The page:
Once data has been reviewed, raising the issue of atypical access patterns with an employee can be sensitive. After someone attempts to access an unauthorized area, security might send an email asking the employee if they need access to that area. Proactively de-escalating the situation helps prevent honest employees from feeling attacked. For those who may be planning or considering insider theft or other action, it is a warning.

For handling the worst-case scenario where an insider breach has already occurred, organizations must develop a comprehensive employee termination procedure that includes deactivating credentials to remove access privileges immediately. Simply knowing insider threat is a problem is not enough without concrete policies and procedures in place to mitigate or avoid these types of breaches. By implementing best practices to ensure effective prevention, detection and response, organizations can ensure not only that they are actively working to prevent these threats, but also that employees are willing to become an extension of the security team, helping to prevent potentially devastating consequences.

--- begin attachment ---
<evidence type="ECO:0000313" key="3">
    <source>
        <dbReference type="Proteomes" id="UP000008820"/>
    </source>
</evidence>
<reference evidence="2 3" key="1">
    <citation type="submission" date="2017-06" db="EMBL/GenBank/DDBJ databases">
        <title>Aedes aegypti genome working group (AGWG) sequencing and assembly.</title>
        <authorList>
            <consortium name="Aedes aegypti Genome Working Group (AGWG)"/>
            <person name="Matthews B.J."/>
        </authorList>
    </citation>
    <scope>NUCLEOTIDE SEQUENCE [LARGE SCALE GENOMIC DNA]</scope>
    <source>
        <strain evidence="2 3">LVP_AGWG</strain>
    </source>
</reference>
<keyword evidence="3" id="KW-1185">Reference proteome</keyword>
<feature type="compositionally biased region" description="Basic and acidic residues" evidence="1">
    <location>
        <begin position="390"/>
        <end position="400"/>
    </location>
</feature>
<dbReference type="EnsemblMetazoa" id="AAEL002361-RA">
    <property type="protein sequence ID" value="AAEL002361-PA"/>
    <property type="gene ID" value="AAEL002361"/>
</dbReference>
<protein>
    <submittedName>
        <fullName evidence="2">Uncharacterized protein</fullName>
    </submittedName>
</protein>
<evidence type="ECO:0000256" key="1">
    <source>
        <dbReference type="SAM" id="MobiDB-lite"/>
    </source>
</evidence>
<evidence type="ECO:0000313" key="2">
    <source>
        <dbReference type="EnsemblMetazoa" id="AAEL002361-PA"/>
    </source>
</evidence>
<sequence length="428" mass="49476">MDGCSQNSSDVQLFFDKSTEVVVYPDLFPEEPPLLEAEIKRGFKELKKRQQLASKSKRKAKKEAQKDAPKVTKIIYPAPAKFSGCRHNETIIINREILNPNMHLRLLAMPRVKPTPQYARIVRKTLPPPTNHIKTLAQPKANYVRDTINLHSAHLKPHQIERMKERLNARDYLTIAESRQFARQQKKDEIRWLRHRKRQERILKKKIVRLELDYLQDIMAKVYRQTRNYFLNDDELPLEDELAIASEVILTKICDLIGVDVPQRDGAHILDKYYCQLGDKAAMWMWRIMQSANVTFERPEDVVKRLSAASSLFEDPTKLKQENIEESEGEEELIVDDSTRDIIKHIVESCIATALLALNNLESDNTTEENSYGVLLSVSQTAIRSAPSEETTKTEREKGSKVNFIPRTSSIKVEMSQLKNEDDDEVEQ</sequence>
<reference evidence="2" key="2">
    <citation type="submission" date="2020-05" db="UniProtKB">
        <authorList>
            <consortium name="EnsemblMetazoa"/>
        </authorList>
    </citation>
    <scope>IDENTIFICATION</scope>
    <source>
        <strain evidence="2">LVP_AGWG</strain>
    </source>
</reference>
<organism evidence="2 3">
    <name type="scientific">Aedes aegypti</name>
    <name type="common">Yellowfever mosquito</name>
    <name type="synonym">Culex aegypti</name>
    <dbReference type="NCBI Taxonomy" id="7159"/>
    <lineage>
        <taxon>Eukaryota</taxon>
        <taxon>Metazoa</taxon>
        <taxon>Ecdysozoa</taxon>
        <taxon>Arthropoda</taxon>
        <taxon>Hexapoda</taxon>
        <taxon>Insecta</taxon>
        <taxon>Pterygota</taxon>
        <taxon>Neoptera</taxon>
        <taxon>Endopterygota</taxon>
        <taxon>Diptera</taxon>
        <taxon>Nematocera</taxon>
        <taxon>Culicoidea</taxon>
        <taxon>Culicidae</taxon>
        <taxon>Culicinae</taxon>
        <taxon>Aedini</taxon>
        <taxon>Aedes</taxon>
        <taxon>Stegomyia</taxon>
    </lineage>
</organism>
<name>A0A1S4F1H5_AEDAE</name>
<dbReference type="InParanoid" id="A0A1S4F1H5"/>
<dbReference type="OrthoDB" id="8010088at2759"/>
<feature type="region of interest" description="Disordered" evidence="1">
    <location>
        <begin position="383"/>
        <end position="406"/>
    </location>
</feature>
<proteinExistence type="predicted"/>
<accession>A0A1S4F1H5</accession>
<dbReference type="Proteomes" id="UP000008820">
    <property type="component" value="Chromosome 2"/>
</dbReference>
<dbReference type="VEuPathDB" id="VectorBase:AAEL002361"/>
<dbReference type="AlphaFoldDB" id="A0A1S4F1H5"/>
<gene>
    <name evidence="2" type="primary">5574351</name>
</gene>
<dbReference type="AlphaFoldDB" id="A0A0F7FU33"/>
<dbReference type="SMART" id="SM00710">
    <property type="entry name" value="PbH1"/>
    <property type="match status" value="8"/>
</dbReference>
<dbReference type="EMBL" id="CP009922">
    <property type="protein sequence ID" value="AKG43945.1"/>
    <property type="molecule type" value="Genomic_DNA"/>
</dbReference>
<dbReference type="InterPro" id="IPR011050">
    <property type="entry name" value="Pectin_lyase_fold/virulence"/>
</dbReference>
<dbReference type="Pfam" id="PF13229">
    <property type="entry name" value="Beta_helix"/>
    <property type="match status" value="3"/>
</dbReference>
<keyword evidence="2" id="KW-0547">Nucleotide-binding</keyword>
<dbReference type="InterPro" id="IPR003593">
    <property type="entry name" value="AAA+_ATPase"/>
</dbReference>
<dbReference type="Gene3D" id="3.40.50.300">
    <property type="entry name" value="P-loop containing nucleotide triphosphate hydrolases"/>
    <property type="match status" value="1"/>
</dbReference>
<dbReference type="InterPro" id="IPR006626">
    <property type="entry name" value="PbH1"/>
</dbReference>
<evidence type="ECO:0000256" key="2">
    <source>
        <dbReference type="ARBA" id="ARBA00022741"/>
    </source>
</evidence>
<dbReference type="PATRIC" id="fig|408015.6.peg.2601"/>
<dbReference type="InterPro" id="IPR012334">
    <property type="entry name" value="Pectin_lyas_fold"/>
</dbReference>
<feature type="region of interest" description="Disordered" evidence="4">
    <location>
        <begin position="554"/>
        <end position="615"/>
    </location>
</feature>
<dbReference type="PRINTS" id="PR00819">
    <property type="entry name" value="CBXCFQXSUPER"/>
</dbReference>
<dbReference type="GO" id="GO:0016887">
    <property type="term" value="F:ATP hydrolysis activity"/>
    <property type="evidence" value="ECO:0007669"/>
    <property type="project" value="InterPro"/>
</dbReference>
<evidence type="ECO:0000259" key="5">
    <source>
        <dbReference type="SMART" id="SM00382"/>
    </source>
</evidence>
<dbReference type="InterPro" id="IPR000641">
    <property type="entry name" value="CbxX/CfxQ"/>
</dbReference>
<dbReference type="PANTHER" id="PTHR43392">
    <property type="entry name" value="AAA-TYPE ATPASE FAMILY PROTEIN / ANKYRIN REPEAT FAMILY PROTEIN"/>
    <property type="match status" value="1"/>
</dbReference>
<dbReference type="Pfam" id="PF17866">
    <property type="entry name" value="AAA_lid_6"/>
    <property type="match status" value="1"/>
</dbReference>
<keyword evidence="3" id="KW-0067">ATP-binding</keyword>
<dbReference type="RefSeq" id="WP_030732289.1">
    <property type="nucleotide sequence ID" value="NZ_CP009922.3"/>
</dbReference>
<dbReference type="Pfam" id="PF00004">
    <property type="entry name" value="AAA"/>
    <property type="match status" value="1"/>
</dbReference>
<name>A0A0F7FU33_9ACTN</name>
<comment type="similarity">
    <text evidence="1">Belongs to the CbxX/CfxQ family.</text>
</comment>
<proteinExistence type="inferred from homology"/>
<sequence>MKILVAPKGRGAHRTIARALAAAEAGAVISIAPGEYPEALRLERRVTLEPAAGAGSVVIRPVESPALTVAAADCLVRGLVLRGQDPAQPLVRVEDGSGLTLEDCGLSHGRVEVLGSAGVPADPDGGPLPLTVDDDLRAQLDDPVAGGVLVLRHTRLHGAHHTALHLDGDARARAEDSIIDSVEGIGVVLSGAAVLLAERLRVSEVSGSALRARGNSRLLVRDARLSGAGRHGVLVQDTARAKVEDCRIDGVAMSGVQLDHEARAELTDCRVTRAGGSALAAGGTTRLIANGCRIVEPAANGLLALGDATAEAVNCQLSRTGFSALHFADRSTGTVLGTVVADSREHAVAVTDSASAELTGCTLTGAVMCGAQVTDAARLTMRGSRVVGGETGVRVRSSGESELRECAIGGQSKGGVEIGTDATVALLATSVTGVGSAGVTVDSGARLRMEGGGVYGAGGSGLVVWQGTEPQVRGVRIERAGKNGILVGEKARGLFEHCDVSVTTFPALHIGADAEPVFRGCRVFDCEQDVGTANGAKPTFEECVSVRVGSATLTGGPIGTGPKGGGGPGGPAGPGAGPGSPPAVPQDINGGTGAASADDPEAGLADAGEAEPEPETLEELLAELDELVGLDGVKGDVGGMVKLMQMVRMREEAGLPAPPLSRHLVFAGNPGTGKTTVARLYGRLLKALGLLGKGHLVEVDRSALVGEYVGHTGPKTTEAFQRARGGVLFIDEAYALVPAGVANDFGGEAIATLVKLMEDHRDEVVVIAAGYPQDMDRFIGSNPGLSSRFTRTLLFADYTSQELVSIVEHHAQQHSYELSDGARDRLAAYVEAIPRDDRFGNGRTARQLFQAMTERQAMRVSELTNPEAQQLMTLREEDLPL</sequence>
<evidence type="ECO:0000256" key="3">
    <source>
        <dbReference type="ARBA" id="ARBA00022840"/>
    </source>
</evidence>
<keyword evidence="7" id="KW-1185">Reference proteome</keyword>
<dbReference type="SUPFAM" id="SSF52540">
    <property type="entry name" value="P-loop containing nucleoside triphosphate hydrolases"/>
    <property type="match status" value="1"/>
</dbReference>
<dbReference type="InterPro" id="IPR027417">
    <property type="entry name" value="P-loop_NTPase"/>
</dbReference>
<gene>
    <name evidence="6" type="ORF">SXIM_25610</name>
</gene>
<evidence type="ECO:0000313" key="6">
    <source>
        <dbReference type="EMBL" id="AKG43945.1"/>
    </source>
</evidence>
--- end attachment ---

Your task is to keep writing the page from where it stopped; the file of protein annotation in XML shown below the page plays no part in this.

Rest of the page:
This article originally appeared in the January 2017 issue of Security Today.